How is the future of design education changing? More importantly what actions are currently being done to develop the way students learn design? In this interview with Douglas B. Clark, Luca Fauciglietti finds out: The University of Manitoba located in the city of Winnipeg in Canada is the only University that offers four different majors in English: City Planning and Urbanism, Interior Design, Landscape Architecture and Architecture. I had the pleasure to meet Douglas B. Clark, the Executive Director and Partners Programs of the Faculty of Architecture. In this interview, we will look at the course structure, how it operates, what makes it unique to other universities and also, what are Mr. Clark’s feelings on the future of the education of the design professions.
- In the open day you defined the architecture course in environmental design as more practical rather than be theoretic. Why did you decide to operate the course in this way?
The University program is primarily geared to theoretical education, but with an architecture school intending to produce designers who will seek professional accreditation. We really have to stress the ability to have knowledge about the principal components of that profession. So it is not enough just to come out with a master degree or professional degree and have no ability to plug into an office or to seek a professional licensure in any of the professions. So I believe that’s a principal responsibility that we have here in the faculty, that’s why the partners program exists because it builds up links between University and the outside world.
- How would you describe the course of Environmental Design to future students?
The Environmental Design program is basically broken up into four years. You take the first year where you take introductory courses, but in the second year you’re solidly indoctrinated into the studio environment, you’re given design challenges and you’re given basic instruction in terms of how to define a problem, problem solve and break it down into components and develop a solution. In that one year you’re also taught how to graphically, photographically and three-dimensionally represent your solution. It’s a really good, solid grounding into the design professions.
- There are no classrooms; the studio is a big open space; why do you think this is the best setting for students?
The design environment in education process is about sharing so, the studio environment in architecture is broken down into groups of ten or twelve students, so each of those will have an instructor, and that’s about the number of people assigned into a studio environment. So you all learn from one another, present you project to your colleagues and your studio professor, you have individual crits, but at the same time everyone is learning from everyone else, instead of being isolated in your little corner. It’s great to have that environment to feed off and everyone learns and everyone gets richer by that experience.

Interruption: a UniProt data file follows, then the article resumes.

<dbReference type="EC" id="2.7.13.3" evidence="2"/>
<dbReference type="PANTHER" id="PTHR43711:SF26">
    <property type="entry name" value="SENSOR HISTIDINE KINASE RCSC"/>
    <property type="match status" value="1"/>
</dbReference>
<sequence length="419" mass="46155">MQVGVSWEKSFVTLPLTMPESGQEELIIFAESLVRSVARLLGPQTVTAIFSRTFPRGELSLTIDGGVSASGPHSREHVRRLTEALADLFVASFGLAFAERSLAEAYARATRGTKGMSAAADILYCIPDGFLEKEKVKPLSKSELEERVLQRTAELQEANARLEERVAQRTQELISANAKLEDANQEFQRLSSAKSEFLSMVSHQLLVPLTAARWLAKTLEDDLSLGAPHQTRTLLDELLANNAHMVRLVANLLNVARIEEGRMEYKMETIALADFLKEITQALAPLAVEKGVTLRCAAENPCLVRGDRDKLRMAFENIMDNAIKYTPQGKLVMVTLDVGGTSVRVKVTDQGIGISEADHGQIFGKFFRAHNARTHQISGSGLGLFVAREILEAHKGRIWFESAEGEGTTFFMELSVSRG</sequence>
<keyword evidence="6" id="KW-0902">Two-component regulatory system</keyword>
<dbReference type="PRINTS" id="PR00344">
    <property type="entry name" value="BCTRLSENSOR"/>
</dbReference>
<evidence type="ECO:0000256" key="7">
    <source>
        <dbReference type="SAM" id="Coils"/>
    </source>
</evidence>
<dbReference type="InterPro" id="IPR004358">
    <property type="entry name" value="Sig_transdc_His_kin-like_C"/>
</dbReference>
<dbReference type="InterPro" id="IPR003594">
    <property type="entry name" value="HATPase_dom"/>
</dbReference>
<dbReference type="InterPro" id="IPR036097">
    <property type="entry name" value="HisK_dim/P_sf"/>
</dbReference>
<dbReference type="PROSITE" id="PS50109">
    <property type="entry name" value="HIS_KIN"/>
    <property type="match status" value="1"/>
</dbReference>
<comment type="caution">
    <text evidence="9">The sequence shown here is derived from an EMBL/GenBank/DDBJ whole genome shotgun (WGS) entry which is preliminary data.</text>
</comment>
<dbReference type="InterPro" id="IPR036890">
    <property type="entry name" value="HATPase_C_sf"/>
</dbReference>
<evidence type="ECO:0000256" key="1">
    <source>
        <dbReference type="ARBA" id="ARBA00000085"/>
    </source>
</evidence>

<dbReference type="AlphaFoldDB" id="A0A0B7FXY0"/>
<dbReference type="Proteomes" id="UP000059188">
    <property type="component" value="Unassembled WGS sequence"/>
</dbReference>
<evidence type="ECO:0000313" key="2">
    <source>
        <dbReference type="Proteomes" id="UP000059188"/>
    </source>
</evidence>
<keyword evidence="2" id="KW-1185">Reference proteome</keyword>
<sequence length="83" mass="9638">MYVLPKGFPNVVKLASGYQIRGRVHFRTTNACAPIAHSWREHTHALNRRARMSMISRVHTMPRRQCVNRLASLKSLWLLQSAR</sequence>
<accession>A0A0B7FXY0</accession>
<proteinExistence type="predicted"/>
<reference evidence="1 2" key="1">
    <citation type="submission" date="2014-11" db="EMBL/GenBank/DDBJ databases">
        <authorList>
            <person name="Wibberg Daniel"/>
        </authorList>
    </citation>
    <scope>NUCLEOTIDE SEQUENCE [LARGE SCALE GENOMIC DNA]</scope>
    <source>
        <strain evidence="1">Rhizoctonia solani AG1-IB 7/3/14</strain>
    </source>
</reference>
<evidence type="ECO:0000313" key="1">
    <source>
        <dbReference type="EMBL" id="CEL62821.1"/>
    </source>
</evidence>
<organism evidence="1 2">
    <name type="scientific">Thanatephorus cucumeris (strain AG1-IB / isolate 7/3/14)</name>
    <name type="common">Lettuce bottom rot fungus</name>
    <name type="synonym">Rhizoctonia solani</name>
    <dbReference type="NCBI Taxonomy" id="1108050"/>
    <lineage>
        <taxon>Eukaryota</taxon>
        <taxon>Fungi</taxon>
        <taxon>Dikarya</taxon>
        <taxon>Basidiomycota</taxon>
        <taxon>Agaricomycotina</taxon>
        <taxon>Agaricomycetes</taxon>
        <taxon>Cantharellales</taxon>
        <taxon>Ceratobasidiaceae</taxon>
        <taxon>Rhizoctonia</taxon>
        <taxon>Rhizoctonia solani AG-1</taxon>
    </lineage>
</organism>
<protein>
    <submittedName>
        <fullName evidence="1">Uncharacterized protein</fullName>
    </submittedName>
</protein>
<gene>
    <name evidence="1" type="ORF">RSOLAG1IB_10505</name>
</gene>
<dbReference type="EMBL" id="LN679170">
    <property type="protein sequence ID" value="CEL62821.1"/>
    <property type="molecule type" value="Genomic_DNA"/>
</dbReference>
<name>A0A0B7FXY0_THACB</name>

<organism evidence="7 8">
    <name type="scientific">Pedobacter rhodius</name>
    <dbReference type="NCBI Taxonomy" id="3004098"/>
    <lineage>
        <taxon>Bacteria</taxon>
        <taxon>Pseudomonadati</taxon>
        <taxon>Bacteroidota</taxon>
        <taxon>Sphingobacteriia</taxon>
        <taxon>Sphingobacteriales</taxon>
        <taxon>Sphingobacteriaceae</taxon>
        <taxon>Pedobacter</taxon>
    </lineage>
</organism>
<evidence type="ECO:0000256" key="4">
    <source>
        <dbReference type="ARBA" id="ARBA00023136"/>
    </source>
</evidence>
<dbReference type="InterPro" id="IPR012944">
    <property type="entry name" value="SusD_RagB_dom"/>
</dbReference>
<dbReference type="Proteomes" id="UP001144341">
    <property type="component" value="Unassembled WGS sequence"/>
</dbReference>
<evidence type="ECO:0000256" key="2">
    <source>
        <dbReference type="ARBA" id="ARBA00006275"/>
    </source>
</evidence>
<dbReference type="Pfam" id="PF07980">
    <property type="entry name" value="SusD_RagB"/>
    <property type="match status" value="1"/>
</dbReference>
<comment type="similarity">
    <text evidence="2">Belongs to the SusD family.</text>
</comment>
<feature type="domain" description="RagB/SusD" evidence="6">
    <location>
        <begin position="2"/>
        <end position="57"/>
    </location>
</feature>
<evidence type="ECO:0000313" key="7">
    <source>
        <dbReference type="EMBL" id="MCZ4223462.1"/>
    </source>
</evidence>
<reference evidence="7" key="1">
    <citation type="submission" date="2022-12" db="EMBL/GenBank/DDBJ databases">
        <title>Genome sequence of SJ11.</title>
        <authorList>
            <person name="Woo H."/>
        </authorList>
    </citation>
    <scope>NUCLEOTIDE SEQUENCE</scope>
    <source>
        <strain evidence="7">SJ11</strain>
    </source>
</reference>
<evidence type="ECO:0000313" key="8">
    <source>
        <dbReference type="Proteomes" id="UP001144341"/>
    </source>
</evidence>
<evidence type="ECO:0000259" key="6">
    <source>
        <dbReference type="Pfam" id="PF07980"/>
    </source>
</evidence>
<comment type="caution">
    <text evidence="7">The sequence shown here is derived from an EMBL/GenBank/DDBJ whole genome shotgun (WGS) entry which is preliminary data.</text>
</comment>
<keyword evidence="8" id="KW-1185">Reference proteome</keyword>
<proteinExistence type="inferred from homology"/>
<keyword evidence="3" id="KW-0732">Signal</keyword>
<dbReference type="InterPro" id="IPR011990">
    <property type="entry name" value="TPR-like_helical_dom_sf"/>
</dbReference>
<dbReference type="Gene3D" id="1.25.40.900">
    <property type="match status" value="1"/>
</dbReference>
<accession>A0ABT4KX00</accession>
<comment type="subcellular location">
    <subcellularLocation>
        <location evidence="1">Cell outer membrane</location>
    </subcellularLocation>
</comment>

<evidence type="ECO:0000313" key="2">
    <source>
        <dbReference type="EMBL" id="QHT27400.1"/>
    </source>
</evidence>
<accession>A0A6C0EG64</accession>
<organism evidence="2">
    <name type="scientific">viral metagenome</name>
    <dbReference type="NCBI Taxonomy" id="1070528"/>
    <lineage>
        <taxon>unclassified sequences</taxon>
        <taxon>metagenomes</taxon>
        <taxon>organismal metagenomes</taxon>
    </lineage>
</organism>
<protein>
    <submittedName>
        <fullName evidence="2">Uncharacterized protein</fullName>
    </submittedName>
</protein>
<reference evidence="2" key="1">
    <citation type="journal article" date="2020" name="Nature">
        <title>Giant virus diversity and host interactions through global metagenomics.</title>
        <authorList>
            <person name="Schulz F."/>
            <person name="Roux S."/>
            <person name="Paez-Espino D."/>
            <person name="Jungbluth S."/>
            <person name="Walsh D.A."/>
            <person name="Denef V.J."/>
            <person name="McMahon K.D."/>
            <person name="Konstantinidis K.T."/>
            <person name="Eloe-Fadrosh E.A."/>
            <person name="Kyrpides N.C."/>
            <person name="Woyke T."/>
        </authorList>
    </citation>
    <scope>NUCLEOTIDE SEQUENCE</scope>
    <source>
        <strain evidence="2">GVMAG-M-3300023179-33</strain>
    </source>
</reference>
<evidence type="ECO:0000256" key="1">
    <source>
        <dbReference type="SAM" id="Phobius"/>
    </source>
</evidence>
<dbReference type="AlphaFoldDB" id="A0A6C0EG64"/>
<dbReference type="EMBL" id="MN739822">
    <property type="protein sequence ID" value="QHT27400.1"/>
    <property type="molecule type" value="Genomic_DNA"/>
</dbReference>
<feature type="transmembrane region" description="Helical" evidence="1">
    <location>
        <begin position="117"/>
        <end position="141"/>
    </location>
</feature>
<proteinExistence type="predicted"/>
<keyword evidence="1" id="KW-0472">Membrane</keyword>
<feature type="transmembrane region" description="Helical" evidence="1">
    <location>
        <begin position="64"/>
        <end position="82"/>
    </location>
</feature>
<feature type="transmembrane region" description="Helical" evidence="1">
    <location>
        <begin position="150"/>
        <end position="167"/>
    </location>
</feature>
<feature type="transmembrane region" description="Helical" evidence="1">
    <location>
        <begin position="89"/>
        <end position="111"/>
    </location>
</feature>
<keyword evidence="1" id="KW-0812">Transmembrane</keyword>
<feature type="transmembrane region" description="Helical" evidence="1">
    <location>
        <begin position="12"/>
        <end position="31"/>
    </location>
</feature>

- The students have the ability to come and leave the building whenever they want thanks to the swipe of a card. Why did you decide to leave the building open to students?
Well because the design process doesn’t operate between 8 o’clock and 5 o’clock. I mean the ability to create, come up with solutions and present that to a group of people who are going to evaluate you every day. You must have an open environment in which people can have the flexibility to work and exercise their schedule according when moments of genius hit them. There is still a need to sometimes put in long hours, but we are conscious of the fact that we want people to be healthy and at the same time well-rounded, not totally focused on this life of work.
- What do you think about technology regarding the future of architecture? Will the tablets and computer ever take the place of paper and pencil?
The best ideas are started with paper and pencil, and that might not be the case for the next generation, but for a lot of people there is the tablet and the computer and electronic; the support system can sometimes get in the way of creating ideas, they are great tools that allow you to produce, execute and to present, but I think you’ll always need both. A really solid student should be able to touch, draw, and communicate with others with paper and pencil. I believe you’ll always have both.
- Students have the opportunity to travel with the school to cities around the world? Why do you think it is an important experience for the students?
There is no question that we all learn from what we see, what we are exposed to; our greatest knowledge comes from our experience and so the broader scope of knowledge and experience you have, the more you are able to relate and bring that experience into your design solution. It’s important to see some of the best design in the world that you can’t always necessarily find in your own original environment. It’s also good to see other people talk, react and how space is used in other cities. Travel and reading are probably the two most important things you can do to enrich your experience.I visited the University and without any doubt, it is a really engaging and interesting environment: an amazing open space in the basement full with anything you might possibly need; a working environment that seems more a café then a classroom with spaces to relax with chairs, microwaves and everything you need to take a break; areas with paper on the wall where you can get together and discuss about a specific project and last but not least the second biggest architecture library in Canada! The Faculty of Architecture represent the perfect environment where people can get together to create the next big thing. Article written by Luca Fauciglietti Enjoy what you’ve read! Support us and pick up one of our awesome T-shirts and hoodies today, Click the link
This article was originally submitted to Landscape Architects NetworkPublished in